Description: Powwows are large social gatherings of Native Americans who follow traditional dances started centuries ago by their ancestors, and which continually evolve to include contemporary aspects. These events of drum music, dancing, singing, artistry and food, are attended by Natives and non-Natives, all of whom join in the dancing and take advantage of the opportunity to see old friends and teach the traditional ways to a younger generation. During the National Powwow, the audience see dancers in full regalia compete in several dance categories, including Men and Women's Golden Age (ages 50 and older); Men's Fancy Dance, Grass and Traditional (Northern and Southern); Women's Jingle Dress, Fancy Shawl, and Traditional (Northern and Southern); Teens (13-17); Juniors (6-12) and Tiny Tots (ages 5 and younger). The drum groups are the heart of all powwows and provide the pulsating and thunderous beats that accompany a dancer's every movement. The powwow is led by three "host drums" that showcase three distinct styles of singing (Northern, Southern and contemporary) and represent the best examples of each style. The drum contest highlights groups of 10 to 12 members each, and they sing traditional family songs that are passed down orally from one generation to the next. The National Museum of the American Indian sponsored the National Powwow in 2002, 2005, and 2007 as a way of presenting to the public the diversity and social traditions of contemporary Native cultures.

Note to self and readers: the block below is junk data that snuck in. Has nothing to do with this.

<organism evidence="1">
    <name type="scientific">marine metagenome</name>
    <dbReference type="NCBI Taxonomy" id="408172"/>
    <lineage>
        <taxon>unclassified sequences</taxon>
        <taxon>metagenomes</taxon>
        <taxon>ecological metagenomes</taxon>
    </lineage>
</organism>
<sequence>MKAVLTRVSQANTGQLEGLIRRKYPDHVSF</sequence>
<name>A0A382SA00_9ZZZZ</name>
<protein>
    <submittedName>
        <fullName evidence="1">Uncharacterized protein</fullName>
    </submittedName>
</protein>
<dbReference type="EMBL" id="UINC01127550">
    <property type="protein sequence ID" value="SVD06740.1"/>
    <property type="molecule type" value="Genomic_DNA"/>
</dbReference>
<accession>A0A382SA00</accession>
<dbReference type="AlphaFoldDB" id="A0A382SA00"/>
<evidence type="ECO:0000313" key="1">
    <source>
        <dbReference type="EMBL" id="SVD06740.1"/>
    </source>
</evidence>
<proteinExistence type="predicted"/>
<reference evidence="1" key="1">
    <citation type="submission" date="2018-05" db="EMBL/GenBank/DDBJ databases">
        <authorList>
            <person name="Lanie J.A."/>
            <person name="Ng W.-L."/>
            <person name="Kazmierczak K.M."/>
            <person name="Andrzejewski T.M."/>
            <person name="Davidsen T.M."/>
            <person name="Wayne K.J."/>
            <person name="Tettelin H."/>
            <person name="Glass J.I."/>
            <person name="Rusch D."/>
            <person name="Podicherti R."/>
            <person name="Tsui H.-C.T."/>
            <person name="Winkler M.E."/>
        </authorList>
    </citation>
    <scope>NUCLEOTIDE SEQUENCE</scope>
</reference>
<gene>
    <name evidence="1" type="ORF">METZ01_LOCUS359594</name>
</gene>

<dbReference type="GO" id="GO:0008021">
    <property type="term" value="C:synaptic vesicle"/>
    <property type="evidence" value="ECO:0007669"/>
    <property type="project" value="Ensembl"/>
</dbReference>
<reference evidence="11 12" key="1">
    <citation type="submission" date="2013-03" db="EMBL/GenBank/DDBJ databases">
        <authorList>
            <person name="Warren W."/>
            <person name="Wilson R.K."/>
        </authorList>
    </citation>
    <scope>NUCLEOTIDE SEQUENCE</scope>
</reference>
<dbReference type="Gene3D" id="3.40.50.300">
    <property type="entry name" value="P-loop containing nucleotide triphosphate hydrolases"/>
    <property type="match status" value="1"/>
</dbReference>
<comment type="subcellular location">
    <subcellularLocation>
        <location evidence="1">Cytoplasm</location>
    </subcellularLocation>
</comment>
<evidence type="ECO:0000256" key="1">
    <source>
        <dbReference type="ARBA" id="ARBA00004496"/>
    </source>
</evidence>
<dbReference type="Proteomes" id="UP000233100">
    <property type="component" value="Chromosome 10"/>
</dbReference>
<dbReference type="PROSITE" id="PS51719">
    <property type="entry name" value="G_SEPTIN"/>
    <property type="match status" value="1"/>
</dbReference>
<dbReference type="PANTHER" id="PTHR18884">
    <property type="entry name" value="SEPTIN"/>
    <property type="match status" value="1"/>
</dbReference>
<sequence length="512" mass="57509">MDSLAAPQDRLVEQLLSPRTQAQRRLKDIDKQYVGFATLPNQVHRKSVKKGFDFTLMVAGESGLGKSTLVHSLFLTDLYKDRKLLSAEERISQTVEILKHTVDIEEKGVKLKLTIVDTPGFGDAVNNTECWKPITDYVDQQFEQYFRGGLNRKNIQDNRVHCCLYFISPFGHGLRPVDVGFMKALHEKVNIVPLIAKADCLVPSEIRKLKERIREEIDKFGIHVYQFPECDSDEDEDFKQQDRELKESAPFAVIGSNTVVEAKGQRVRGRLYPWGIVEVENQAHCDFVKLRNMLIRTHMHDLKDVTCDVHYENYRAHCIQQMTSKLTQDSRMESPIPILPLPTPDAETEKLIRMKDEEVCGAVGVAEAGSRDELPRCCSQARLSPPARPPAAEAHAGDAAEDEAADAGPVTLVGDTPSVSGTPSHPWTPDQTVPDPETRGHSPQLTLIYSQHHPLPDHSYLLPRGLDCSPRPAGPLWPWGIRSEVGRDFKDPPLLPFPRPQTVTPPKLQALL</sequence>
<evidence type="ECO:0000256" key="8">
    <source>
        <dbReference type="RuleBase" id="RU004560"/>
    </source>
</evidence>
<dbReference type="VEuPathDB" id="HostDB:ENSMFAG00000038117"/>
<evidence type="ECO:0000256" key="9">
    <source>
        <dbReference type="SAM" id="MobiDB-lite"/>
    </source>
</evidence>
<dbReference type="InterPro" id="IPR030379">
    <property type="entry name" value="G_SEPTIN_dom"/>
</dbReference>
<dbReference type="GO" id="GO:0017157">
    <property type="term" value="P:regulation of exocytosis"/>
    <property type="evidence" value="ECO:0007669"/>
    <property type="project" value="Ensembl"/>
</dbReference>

Creator/Photographer: R.A. Whiteside

Medium: Digital photograph

Culture: American Indian

Geography: USA

Date: 2005

Persistent URL: http://photography.si.edu/SearchImage.aspx?t=5&id=3672&q=081405RWPWNMAIc+026

Repository: National Museum of the American Indian

Accession number: 081405RWPWNMAIc 026

Royalty Free Music Library TheMusicase.com Launches the iFrame Feature.
Leading Stock Music library Themusicase.com announces onsite integration with YouTube, Vimeo, FlickR and Facebook using the new iFrame feature. Users will be able test live each music theme while watching their works online. The iFrame version sets a ...
Read more on San Francisco Chronicle (press release)

Can you copyright music of pi? Judge says no
Blake launched a musical video called "What Pi Sounds Like" based on this idea last year, quickly becoming a YouTube sensation. (The original was removed from YouTube, but New Scientist repackaged it.) But Lars Erickson had already created music based ...
Read more on CNN (blog)

Meet Julia Nunes, YouTube's Ukulele Queen
Nunes's claim to fame is her YouTube music videos. Her channel boasts over 200 000 subscribers and her videos, in which the perky, fair-haired musician plays the ukulele and sings both original compositions and covers ranging from The Beach Boys to ...
Read more on Forbes

Song tells cancer patients to 'never give up'
Got to www.youtube.com/watch?v=2-Hn3LVwjsk to watch the music video for “Never Give Up, No Never Give Up” by Carol Tedrow, Tony Fields and Doug Decker. “It's a beautiful day, the sun is shining bright,” Battle Creek's Tony Fields sings in the song ...
Read more on Battle Creek Enquirer